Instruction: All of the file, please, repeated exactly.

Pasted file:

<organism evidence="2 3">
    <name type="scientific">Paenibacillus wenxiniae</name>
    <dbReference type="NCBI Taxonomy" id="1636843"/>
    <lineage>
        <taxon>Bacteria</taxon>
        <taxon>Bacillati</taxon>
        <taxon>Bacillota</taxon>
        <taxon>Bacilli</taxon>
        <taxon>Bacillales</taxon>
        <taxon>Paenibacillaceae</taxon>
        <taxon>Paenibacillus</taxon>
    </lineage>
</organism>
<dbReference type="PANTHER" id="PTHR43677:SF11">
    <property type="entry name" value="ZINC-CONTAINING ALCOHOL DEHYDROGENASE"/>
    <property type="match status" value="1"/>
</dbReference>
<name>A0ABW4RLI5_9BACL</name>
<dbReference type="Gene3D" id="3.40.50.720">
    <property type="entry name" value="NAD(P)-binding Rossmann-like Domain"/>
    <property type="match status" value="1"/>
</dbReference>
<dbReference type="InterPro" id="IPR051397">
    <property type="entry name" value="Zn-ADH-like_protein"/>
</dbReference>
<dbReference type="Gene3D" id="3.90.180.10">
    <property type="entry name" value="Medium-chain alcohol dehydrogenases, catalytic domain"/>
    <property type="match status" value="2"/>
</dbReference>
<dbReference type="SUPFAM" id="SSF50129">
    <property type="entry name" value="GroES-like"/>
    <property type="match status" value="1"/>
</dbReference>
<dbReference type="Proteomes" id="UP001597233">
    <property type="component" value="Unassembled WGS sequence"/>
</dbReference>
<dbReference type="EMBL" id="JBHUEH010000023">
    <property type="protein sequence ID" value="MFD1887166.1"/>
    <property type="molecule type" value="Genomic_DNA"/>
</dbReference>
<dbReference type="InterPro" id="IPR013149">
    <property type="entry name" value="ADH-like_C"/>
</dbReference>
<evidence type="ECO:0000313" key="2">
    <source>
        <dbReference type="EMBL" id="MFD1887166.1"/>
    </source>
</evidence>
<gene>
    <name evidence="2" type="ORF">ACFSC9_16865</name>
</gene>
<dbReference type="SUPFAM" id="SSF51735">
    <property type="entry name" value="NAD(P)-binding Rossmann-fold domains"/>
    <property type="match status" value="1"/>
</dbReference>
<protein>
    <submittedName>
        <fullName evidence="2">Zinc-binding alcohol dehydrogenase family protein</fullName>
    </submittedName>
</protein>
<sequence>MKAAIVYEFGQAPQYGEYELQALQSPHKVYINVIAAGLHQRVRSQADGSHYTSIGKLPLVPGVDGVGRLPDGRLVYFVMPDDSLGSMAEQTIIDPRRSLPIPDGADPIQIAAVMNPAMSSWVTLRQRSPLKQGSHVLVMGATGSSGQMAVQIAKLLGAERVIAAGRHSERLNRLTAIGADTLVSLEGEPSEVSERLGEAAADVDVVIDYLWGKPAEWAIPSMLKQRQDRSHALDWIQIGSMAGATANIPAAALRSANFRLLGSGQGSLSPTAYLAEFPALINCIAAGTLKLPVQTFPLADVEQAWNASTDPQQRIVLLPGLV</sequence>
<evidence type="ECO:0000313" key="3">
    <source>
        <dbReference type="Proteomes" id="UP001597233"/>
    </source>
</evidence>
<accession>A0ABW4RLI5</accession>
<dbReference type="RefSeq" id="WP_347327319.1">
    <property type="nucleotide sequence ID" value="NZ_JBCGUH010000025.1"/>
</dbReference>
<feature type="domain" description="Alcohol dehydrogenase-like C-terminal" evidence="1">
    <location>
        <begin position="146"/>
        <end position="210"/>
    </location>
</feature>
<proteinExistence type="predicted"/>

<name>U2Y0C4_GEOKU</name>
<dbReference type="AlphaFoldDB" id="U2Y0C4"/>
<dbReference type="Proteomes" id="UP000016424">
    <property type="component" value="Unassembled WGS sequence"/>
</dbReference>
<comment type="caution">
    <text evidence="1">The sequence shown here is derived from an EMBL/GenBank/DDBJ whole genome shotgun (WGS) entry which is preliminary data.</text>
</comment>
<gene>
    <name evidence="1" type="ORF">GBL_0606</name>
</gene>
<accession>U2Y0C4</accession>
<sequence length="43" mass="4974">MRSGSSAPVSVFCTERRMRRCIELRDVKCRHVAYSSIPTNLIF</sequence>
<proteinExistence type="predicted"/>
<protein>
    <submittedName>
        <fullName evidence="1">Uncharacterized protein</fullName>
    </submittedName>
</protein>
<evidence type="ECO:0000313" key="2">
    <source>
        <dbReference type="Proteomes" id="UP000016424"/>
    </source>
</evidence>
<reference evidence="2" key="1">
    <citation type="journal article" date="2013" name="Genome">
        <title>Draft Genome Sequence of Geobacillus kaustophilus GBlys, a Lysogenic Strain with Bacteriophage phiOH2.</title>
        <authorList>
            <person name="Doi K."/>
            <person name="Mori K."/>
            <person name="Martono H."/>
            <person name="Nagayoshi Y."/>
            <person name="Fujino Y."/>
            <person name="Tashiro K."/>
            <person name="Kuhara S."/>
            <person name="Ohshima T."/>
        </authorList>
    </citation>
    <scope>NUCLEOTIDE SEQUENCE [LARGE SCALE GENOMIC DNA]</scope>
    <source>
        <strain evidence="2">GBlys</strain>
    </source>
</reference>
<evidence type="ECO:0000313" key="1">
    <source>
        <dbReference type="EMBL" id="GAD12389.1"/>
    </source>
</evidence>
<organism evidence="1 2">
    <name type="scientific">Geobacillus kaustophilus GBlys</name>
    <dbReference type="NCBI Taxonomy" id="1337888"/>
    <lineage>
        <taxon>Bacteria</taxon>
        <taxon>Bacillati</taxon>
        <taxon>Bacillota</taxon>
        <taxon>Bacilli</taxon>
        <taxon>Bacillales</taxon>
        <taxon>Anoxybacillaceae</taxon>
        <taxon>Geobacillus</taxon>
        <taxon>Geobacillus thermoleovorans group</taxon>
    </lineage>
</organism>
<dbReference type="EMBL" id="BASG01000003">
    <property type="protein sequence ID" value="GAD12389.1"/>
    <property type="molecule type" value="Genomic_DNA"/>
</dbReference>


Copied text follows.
<organism evidence="2 3">
    <name type="scientific">Paenibacillus wenxiniae</name>
    <dbReference type="NCBI Taxonomy" id="1636843"/>
    <lineage>
        <taxon>Bacteria</taxon>
        <taxon>Bacillati</taxon>
        <taxon>Bacillota</taxon>
        <taxon>Bacilli</taxon>
        <taxon>Bacillales</taxon>
        <taxon>Paenibacillaceae</taxon>
        <taxon>Paenibacillus</taxon>
    </lineage>
</organism>
<dbReference type="PANTHER" id="PTHR43677:SF11">
    <property type="entry name" value="ZINC-CONTAINING ALCOHOL DEHYDROGENASE"/>
    <property type="match status" value="1"/>
</dbReference>
<name>A0ABW4RLI5_9BACL</name>
<dbReference type="Gene3D" id="3.40.50.720">
    <property type="entry name" value="NAD(P)-binding Rossmann-like Domain"/>
    <property type="match status" value="1"/>
</dbReference>
<dbReference type="InterPro" id="IPR051397">
    <property type="entry name" value="Zn-ADH-like_protein"/>
</dbReference>
<dbReference type="Gene3D" id="3.90.180.10">
    <property type="entry name" value="Medium-chain alcohol dehydrogenases, catalytic domain"/>
    <property type="match status" value="2"/>
</dbReference>
<dbReference type="SUPFAM" id="SSF50129">
    <property type="entry name" value="GroES-like"/>
    <property type="match status" value="1"/>
</dbReference>
<dbReference type="Proteomes" id="UP001597233">
    <property type="component" value="Unassembled WGS sequence"/>
</dbReference>
<dbReference type="EMBL" id="JBHUEH010000023">
    <property type="protein sequence ID" value="MFD1887166.1"/>
    <property type="molecule type" value="Genomic_DNA"/>
</dbReference>
<dbReference type="InterPro" id="IPR013149">
    <property type="entry name" value="ADH-like_C"/>
</dbReference>
<evidence type="ECO:0000313" key="2">
    <source>
        <dbReference type="EMBL" id="MFD1887166.1"/>
    </source>
</evidence>
<gene>
    <name evidence="2" type="ORF">ACFSC9_16865</name>
</gene>
<dbReference type="SUPFAM" id="SSF51735">
    <property type="entry name" value="NAD(P)-binding Rossmann-fold domains"/>
    <property type="match status" value="1"/>
</dbReference>
<protein>
    <submittedName>
        <fullName evidence="2">Zinc-binding alcohol dehydrogenase family protein</fullName>
    </submittedName>
</protein>
<sequence>MKAAIVYEFGQAPQYGEYELQALQSPHKVYINVIAAGLHQRVRSQADGSHYTSIGKLPLVPGVDGVGRLPDGRLVYFVMPDDSLGSMAEQTIIDPRRSLPIPDGADPIQIAAVMNPAMSSWVTLRQRSPLKQGSHVLVMGATGSSGQMAVQIAKLLGAERVIAAGRHSERLNRLTAIGADTLVSLEGEPSEVSERLGEAAADVDVVIDYLWGKPAEWAIPSMLKQRQDRSHALDWIQIGSMAGATANIPAAALRSANFRLLGSGQGSLSPTAYLAEFPALINCIAAGTLKLPVQTFPLADVEQAWNASTDPQQRIVLLPGLV</sequence>
<evidence type="ECO:0000313" key="3">
    <source>
        <dbReference type="Proteomes" id="UP001597233"/>
    </source>
</evidence>
<accession>A0ABW4RLI5</accession>
<dbReference type="RefSeq" id="WP_347327319.1">
    <property type="nucleotide sequence ID" value="NZ_JBCGUH010000025.1"/>
</dbReference>
<feature type="domain" description="Alcohol dehydrogenase-like C-terminal" evidence="1">
    <location>
        <begin position="146"/>
        <end position="210"/>
    </location>
</feature>
<proteinExistence type="predicted"/>

<name>U2Y0C4_GEOKU</name>
<dbReference type="AlphaFoldDB" id="U2Y0C4"/>
<dbReference type="Proteomes" id="UP000016424">
    <property type="component" value="Unassembled WGS sequence"/>
</dbReference>
<comment type="caution">
    <text evidence="1">The sequence shown here is derived from an EMBL/GenBank/DDBJ whole genome shotgun (WGS) entry which is preliminary data.</text>
</comment>
<gene>
    <name evidence="1" type="ORF">GBL_0606</name>
</gene>
<accession>U2Y0C4</accession>
<sequence length="43" mass="4974">MRSGSSAPVSVFCTERRMRRCIELRDVKCRHVAYSSIPTNLIF</sequence>
<proteinExistence type="predicted"/>
<protein>
    <submittedName>
        <fullName evidence="1">Uncharacterized protein</fullName>
    </submittedName>
</protein>
<evidence type="ECO:0000313" key="2">
    <source>
        <dbReference type="Proteomes" id="UP000016424"/>
    </source>
</evidence>
<reference evidence="2" key="1">
    <citation type="journal article" date="2013" name="Genome">
        <title>Draft Genome Sequence of Geobacillus kaustophilus GBlys, a Lysogenic Strain with Bacteriophage phiOH2.</title>
        <authorList>
            <person name="Doi K."/>
            <person name="Mori K."/>
            <person name="Martono H."/>
            <person name="Nagayoshi Y."/>
            <person name="Fujino Y."/>
            <person name="Tashiro K."/>
            <person name="Kuhara S."/>
            <person name="Ohshima T."/>
        </authorList>
    </citation>
    <scope>NUCLEOTIDE SEQUENCE [LARGE SCALE GENOMIC DNA]</scope>
    <source>
        <strain evidence="2">GBlys</strain>
    </source>
</reference>
<evidence type="ECO:0000313" key="1">
    <source>
        <dbReference type="EMBL" id="GAD12389.1"/>
    </source>
</evidence>
<organism evidence="1 2">
    <name type="scientific">Geobacillus kaustophilus GBlys</name>
    <dbReference type="NCBI Taxonomy" id="1337888"/>
    <lineage>
        <taxon>Bacteria</taxon>
        <taxon>Bacillati</taxon>
        <taxon>Bacillota</taxon>
        <taxon>Bacilli</taxon>
        <taxon>Bacillales</taxon>
        <taxon>Anoxybacillaceae</taxon>
        <taxon>Geobacillus</taxon>
        <taxon>Geobacillus thermoleovorans group</taxon>
    </lineage>
</organism>
<dbReference type="EMBL" id="BASG01000003">
    <property type="protein sequence ID" value="GAD12389.1"/>
    <property type="molecule type" value="Genomic_DNA"/>
</dbReference>